Guest post: We’re not confused or misinformed, we’re not believers

Originally a comment by Your Name’s not Bruce? on Care is needed.

The guidance follows the BBC apologizing to Rowling twice last year. The Harry Potter author was accused of transphobia by trans rights advocates, but the claim was not properly challenged by presenters….

This is what happens when the accusation is simply repeated without challenge. It becomes taken for granted, in a smoke/fire sort of way, that Rowling must be transphobic if all these people are accusing her of being so. By assuming they are acting in good faith (or at least pretending they are), they fail to check whether or not her statements are “transphobic” at all. In bypassing this crucial step, they short-circuit their fact-checking process and uncritically take on board as accurate the aggrieved parties’ particular, peculiar definition of what is transphobic, which, as we have seen, activists are quick to apply to bland statements of what would normally be considered uncontroversial fact. This results in organizations like the BBC acting as political operatives for trans activism, employing activist language and talking points, passing off their now partisan stance as “neutrality.” Their unwillingness or reluctance to admit to capture (when it’s so obvious to everyone else) is even more infuriating, and simply further erodes their credibility.

It added that “careful and accurate use of language” is important and thought should be given to terms that some audience members may find problematic.

Yes, like calling trans identified males “transwomen” when they are not women of any kind at all. Ditto with using incorrect, female-specific pronouns to refer to them. Is there any other group for which the BBC uses novel, idiosyncratic redefinitions of common terms at the behest of activists with a vested interest?

“Some of the terms used, for example ‘cis-gender’ to identify a person who has the same sex and gender identity, are not familiar to many of our audience and may be considered offensive by some,”

They damn well are considered extremely offensive by many. Having sneering men in lipstick shout at us for our “cis” privilege is more than annoying, yes.

And it’s not just a matter of clarity, comprehension, or even offence, it’s a matter of accuracy as well. The concept of “gender identity” and its “alignment” or lack thereof with a given individual’s material, biological body is essentially a religious one. The BBC has accepted what amounts to a particular theological concept with little or no connection to reality, and is viewing the world through the lens of this concept in its reporting on aspects of reality over which this religious stance claims authority and special knowledge. It’s big of the BBC condescending to inform us in this notification what “cis-gender” means, when there’s likely no such thing as “gender identity” at all. It’s a misplaced confidence in knowledge they think is real. Why must we become “familiar” with fictional, delusional ideas in order to understand a BBC show? Telling us what the concepts mean doesn’t make them any more real. We’re not confused or misinformed, we’re not believers. It’s ironic that the BBC and other news outlets continue to refer to the everyday understanding of the reality of the immutable, binary nature of sex as a “belief,” (as if they were some obscure bit of improbable doctrine adhered to by a small sect who must be, begrudgingly, placated) when it is “gender identity” itself that is the obscure belief that pretends not just to orthodoxy, but to reality.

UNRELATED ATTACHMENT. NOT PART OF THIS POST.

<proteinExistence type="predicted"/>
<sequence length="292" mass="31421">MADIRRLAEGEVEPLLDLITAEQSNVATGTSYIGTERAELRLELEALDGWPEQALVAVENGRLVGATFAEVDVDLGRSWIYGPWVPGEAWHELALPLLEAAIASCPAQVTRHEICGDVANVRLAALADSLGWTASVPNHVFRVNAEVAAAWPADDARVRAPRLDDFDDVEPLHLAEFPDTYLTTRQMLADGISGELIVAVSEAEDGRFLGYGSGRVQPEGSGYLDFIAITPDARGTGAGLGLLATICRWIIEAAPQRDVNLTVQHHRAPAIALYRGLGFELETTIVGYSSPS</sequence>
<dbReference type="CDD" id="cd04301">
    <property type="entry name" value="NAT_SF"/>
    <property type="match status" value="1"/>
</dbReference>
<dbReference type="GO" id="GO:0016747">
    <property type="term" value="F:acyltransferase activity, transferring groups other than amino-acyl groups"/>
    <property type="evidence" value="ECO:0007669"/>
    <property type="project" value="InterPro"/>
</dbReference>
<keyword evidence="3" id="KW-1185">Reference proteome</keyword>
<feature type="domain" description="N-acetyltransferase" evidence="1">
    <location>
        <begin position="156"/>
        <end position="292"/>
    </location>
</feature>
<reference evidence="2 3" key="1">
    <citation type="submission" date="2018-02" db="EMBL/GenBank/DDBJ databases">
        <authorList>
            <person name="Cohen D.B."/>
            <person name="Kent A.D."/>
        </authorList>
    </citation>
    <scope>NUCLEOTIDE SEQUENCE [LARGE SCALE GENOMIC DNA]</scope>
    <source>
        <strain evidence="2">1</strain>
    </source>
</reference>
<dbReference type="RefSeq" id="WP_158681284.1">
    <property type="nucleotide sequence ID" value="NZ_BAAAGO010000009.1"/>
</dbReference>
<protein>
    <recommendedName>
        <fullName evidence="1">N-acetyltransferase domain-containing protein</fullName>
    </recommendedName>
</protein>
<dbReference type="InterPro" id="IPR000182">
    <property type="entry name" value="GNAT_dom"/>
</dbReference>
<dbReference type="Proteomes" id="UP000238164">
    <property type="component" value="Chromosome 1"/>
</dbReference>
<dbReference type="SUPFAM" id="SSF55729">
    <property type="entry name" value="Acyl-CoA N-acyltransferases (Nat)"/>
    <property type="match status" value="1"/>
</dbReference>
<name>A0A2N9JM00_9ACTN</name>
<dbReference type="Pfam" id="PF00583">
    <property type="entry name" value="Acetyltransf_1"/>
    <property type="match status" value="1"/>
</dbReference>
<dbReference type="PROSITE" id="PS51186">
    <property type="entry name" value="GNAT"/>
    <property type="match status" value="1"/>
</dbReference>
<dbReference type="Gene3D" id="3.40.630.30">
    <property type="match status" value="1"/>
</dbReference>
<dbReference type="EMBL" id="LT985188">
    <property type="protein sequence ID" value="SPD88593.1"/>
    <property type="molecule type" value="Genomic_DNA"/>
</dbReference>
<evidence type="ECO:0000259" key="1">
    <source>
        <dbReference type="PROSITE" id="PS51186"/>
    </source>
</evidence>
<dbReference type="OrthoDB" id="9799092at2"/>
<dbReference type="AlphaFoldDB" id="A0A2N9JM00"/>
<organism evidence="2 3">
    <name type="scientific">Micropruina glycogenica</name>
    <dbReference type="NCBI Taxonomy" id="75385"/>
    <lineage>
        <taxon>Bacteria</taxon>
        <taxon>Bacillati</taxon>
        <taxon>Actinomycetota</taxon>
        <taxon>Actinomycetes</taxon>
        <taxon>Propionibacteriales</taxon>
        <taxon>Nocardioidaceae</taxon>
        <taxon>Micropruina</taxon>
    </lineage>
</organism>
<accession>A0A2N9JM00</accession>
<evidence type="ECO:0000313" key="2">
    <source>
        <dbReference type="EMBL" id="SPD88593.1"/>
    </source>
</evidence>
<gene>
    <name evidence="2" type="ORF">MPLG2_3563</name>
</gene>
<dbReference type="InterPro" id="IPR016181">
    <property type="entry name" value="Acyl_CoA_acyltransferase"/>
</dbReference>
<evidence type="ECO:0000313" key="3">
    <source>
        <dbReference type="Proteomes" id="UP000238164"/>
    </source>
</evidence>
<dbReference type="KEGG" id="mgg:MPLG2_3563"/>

The BBC has decided that the “consecrated” wine and bread really are the Body and Blood of Our Lord and Saviour, Jesus Christ, and suggest that anyone who claims that they’re just bread and wine is not only misinformed and ignorant, but bigoted and hateful.

Webb was deemed to have broken editorial rules when he said “trans women, in other words males” during an item discussing whether biological males have an advantage in chess.

Davie said BBC journalists are “doing a very good job” in difficult circumstances, but argued that Webb was guilty of “foot fault” in his language during the August 2023 broadcast.

For those in the are not familiar to the term, a “foot fault” is (in tennis, squash, and similar games) an infringement of the rules made by incorrect placement of the feet when serving.

But tell us where he was factually incorrect. “Trans women” are males. That is a neutral statement of fact. To say that saying this out loud breaks some kind of rule shows just how far Davie and the BBC have internalized gender ideology, and how poorly they understand the very concept of “neutrality.” He is expecting everyone in the Beeb’s employ to toe the genderist line and self-censor accordingly. Davie might want to consider rethinking policy, and issuing Webb his own apology, before continuing down the path he has chosen for the corporation which will result, inevitably, in the need for even more apologies to Rowling in the future.

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